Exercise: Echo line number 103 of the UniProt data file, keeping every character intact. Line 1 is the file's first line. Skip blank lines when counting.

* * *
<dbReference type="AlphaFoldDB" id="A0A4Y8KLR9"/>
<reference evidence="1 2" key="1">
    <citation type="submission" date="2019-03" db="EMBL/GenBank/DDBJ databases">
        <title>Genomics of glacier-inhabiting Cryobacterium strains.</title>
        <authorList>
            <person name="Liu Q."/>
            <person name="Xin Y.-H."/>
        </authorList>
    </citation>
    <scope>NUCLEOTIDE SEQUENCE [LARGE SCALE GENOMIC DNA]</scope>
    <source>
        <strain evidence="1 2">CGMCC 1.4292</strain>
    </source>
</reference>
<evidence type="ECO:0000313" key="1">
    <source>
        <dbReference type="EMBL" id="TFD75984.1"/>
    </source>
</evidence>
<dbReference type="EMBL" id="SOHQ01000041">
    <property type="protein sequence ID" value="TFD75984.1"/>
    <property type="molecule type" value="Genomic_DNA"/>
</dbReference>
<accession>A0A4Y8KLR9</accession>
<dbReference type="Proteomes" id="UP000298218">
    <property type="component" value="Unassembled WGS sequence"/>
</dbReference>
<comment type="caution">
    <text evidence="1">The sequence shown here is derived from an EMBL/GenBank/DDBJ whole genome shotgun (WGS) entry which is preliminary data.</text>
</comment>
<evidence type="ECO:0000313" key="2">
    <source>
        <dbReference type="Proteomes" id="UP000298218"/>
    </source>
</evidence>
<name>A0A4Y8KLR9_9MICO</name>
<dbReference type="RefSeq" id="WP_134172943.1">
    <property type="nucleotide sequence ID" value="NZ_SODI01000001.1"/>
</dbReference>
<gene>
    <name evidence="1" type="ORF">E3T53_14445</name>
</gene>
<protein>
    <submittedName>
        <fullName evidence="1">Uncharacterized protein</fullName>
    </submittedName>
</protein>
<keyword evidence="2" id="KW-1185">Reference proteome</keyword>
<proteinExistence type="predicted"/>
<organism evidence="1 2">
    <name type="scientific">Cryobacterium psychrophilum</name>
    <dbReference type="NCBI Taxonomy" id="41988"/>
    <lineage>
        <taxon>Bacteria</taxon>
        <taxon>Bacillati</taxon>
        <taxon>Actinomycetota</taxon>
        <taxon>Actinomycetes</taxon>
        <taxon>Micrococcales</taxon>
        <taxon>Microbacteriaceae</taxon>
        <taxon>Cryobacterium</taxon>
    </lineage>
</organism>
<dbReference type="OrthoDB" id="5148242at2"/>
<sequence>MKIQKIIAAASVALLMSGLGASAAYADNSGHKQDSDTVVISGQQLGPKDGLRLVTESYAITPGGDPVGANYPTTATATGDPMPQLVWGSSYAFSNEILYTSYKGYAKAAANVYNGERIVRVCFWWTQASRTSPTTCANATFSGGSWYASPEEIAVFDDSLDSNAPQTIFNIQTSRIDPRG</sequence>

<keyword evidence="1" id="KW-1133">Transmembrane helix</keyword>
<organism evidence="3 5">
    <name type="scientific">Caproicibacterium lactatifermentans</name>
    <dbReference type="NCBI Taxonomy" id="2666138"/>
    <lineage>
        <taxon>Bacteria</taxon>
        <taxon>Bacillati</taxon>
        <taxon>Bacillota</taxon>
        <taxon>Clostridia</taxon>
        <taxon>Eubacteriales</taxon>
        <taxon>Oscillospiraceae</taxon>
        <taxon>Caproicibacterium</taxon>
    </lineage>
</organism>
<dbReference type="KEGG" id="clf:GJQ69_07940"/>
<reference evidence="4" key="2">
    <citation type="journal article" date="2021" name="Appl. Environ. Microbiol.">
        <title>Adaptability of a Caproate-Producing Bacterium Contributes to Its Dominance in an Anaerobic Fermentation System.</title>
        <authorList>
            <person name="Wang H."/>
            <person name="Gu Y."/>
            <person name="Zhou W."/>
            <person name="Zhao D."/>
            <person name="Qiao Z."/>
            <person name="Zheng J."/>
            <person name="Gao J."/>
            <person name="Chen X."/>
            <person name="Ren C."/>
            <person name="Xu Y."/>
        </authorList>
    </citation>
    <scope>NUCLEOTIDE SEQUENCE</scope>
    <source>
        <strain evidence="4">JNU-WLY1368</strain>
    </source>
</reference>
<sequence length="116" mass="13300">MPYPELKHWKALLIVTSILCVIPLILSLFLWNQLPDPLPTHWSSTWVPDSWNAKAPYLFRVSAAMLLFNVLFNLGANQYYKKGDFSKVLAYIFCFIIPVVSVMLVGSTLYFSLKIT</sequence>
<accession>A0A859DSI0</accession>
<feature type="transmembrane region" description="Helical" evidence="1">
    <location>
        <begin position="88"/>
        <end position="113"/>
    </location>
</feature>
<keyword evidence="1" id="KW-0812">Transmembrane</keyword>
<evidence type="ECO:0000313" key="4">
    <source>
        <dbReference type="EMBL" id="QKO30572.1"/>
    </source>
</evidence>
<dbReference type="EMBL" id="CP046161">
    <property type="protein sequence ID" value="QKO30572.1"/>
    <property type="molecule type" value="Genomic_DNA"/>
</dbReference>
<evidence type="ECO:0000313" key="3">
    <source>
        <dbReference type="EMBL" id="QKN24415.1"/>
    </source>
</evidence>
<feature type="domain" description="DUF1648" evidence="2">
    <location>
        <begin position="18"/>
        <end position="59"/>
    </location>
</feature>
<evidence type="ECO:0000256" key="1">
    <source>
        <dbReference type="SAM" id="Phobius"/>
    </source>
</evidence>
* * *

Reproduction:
<feature type="transmembrane region" description="Helical" evidence="1">